The Big Dog's back

Most of those jobs back then were gotten by who you knew, not what you knew. This business that the best were hired for the job was hogwash. I saw many a boss's sons or nephews or some other relation get engineering jobs. And they were the most arrogant about their jobs. I wish I knew for sure how you got your job, but I knew what I saw.

knowitall

Engineers usually do not have a problem getting a job. That profession is one that is in demand. As far knowing someone.....yes, that is the way many jobs are gotten. It does not mean the people getting the jobs are not proficient. It just means they know someone who can help. One can fret about it, or one can get their buttocks out and make oneself known.

downthemiddle

Dog.. You're proof of that...

Keep licking preston's boots.

Justme...

Good Post. I don't really understand this headline. According to the article neither the police nor fire had the opportunity to hire in the last year so how did their efforts fall short? And due to attrition in the fire dept, the percent minority actually increased. That said, I am in favor of striving for diversity in the police and fire departments while maintaining high standards.

coasterfan

Enlightening discussion!

2cents's picture
2cents

I prefer my Hispanic house keeper at a hotel rather than a big white body builder. LOL, maybe my wife would not though. Totally agree with you Its and Ohio. : )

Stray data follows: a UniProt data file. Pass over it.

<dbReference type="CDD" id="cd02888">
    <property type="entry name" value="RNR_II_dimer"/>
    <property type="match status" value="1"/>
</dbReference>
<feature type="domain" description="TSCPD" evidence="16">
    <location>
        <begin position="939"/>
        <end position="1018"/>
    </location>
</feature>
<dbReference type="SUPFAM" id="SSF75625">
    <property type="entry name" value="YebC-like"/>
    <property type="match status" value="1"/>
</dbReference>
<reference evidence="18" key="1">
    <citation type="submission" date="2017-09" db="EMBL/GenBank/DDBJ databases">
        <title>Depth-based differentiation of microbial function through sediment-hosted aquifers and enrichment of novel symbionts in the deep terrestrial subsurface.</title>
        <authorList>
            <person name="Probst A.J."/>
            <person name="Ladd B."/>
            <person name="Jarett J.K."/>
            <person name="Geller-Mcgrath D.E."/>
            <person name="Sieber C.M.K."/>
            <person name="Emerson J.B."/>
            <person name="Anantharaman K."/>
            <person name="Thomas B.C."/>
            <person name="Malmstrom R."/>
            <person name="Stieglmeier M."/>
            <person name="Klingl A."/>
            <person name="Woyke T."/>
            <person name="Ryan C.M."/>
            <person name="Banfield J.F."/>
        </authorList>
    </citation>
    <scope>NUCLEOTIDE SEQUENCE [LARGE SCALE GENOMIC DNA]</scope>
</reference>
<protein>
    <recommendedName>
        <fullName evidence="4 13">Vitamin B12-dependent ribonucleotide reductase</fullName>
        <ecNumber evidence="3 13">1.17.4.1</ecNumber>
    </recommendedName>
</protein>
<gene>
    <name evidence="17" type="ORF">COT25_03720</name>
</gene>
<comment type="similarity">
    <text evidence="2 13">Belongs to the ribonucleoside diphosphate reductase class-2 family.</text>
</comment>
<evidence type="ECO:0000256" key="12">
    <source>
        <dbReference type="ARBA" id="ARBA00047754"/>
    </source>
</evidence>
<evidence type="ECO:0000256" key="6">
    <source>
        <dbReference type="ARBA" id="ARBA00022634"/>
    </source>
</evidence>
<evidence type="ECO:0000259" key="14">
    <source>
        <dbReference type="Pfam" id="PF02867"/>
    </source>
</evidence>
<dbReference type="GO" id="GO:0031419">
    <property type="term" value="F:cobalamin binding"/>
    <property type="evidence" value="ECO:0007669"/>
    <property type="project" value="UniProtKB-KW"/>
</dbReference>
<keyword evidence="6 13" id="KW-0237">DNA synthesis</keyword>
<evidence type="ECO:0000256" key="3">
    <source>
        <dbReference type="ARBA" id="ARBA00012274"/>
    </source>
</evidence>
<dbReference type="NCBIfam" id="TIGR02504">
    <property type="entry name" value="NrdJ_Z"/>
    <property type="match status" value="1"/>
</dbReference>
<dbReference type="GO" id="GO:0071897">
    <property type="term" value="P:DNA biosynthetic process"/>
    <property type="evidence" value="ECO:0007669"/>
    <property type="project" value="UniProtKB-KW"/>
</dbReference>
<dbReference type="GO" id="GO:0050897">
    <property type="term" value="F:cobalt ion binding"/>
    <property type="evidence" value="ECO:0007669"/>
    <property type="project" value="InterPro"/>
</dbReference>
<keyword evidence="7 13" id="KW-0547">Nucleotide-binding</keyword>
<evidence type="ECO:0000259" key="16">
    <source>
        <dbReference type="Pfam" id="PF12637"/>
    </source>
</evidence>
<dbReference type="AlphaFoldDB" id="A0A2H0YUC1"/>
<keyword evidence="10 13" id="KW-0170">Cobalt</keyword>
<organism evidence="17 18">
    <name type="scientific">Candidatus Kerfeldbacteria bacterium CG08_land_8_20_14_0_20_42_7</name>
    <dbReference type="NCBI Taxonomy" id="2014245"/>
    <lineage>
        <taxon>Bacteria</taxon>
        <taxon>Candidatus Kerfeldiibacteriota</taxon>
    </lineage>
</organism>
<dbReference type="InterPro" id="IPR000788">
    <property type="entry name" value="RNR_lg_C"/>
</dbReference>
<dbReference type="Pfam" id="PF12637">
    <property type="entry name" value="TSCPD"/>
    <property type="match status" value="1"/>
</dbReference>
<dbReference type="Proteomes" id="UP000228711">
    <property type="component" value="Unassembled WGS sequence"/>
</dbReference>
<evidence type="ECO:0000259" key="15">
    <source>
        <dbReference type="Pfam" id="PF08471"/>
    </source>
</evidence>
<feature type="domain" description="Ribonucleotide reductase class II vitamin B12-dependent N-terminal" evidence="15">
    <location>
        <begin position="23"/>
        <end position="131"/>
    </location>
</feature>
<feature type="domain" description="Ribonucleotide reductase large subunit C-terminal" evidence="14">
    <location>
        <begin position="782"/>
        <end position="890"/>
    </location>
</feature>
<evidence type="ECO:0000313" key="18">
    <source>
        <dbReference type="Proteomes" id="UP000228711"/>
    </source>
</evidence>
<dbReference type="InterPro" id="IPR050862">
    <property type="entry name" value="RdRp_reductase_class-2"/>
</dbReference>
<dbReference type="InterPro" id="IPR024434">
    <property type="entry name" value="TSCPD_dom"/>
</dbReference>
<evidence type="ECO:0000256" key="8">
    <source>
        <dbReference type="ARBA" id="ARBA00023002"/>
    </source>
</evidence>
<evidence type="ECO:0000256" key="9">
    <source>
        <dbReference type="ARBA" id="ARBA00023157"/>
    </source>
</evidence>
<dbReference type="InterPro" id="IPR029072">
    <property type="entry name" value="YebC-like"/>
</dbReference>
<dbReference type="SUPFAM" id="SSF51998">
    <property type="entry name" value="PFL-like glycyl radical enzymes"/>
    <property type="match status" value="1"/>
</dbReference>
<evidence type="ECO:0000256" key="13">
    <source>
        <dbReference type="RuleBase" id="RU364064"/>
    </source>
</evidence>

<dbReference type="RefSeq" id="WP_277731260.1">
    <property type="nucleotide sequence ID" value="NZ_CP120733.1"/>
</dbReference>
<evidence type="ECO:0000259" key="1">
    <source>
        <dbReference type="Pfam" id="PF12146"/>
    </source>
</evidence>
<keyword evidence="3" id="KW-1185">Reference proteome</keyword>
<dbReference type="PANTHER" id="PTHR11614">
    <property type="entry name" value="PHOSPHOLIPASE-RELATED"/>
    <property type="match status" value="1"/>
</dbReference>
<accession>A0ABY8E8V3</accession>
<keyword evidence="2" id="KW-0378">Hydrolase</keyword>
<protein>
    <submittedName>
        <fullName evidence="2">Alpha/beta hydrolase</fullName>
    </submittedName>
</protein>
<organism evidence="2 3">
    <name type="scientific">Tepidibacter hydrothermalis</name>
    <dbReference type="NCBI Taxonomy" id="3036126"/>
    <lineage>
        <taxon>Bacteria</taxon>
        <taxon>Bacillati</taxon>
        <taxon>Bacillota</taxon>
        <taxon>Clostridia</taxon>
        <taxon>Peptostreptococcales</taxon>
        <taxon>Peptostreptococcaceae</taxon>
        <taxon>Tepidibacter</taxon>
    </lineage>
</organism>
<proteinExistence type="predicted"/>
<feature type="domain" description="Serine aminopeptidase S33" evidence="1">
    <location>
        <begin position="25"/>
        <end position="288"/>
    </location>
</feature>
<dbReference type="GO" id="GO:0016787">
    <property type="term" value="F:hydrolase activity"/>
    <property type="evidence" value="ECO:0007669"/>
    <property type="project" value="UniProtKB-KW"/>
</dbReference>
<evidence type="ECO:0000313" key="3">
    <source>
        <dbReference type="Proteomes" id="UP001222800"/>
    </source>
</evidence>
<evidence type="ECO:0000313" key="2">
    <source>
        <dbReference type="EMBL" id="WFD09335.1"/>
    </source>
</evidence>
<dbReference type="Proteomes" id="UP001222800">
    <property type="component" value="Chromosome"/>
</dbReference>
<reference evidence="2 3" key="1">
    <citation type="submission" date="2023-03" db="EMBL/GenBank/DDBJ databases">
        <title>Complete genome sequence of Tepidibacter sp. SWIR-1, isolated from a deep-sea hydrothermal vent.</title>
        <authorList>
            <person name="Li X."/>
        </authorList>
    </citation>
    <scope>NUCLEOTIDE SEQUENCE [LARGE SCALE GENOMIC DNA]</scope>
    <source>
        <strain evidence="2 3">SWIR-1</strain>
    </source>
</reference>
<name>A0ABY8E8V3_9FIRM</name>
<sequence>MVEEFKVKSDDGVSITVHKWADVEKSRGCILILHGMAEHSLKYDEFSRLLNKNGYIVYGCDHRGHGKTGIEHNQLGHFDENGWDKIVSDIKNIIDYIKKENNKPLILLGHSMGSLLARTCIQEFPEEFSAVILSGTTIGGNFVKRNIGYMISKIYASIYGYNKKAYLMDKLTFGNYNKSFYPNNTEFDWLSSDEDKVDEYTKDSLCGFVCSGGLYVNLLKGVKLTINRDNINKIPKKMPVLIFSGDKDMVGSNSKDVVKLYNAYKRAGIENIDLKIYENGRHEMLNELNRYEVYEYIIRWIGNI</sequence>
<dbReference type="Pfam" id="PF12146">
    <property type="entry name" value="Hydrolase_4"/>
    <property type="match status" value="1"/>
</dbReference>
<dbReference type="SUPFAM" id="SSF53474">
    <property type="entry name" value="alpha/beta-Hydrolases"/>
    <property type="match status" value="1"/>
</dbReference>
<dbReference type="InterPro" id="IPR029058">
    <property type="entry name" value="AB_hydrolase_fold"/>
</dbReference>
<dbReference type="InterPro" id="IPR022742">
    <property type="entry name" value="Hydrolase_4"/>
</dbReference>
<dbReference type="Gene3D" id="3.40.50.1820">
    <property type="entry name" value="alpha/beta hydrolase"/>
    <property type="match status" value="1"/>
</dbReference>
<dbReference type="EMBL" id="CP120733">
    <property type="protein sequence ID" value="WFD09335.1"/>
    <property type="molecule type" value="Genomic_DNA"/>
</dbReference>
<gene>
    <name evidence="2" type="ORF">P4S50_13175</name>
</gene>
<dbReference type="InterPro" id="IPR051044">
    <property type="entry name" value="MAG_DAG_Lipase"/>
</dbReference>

Blackberry Phale

We want the best for these jobs, don't we?

Georgeof the jungle

Hey Andy, what the diversity at the Sandusky Register and Tandem Media that owns the Sandusky Register????

From the Grave

They are all equally unqualified.

whattheBucks

Diversity is just another word for rasism

LivinOnTheLake

Once again, the Register prints an article that drips with controversy. Instead of being lazy, why not provide your readers with statistics from other cities the size of Sandusky and how they're doing encouraging more minorities to apply??? Right now, this article has NO context other than to get the City of Sandusky to respond to silliness in your reporting. Give us readers BOTH sides of the story and be balanced and you'd hear a lot less criticism.

downthemiddle

Forty some percent of Americans are on the dole... Why work?

Blackberry Phale

Some people don't get the concept of self respect or a sense of accomplishment. They have no plan to advance, no will to do anything except getting ink and drugging it up.

Informed

And some people work their fingers to the bone for poverty wages.